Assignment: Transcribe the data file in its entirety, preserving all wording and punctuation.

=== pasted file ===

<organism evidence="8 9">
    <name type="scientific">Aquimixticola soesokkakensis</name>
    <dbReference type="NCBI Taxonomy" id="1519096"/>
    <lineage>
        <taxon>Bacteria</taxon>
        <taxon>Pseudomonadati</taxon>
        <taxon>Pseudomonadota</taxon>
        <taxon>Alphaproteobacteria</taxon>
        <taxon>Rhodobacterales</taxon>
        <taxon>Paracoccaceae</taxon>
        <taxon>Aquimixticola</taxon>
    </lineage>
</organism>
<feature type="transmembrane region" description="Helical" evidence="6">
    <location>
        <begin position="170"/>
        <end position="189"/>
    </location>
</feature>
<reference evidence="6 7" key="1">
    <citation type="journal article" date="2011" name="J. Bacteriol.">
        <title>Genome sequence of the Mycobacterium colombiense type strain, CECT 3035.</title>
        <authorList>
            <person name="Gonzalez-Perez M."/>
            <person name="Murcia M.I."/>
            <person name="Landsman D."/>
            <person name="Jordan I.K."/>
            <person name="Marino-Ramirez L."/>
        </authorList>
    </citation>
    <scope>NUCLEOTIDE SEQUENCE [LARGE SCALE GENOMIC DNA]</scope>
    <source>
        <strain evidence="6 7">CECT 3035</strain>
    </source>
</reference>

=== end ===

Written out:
<organism evidence="8 9">
    <name type="scientific">Aquimixticola soesokkakensis</name>
    <dbReference type="NCBI Taxonomy" id="1519096"/>
    <lineage>
        <taxon>Bacteria</taxon>
        <taxon>Pseudomonadati</taxon>
        <taxon>Pseudomonadota</taxon>
        <taxon>Alphaproteobacteria</taxon>
        <taxon>Rhodobacterales</taxon>
        <taxon>Paracoccaceae</taxon>
        <taxon>Aquimixticola</taxon>
    </lineage>
</organism>
<feature type="transmembrane region" description="Helical" evidence="6">
    <location>
        <begin position="170"/>
        <end position="189"/>
    </location>
</feature>
<reference evidence="6 7" key="1">
    <citation type="journal article" date="2011" name="J. Bacteriol.">
        <title>Genome sequence of the Mycobacterium colombiense type strain, CECT 3035.</title>
        <authorList>
            <person name="Gonzalez-Perez M."/>
            <person name="Murcia M.I."/>
            <person name="Landsman D."/>
            <person name="Jordan I.K."/>
            <person name="Marino-Ramirez L."/>
        </authorList>
    </citation>
    <scope>NUCLEOTIDE SEQUENCE [LARGE SCALE GENOMIC DNA]</scope>
    <source>
        <strain evidence="6 7">CECT 3035</strain>
    </source>
</reference>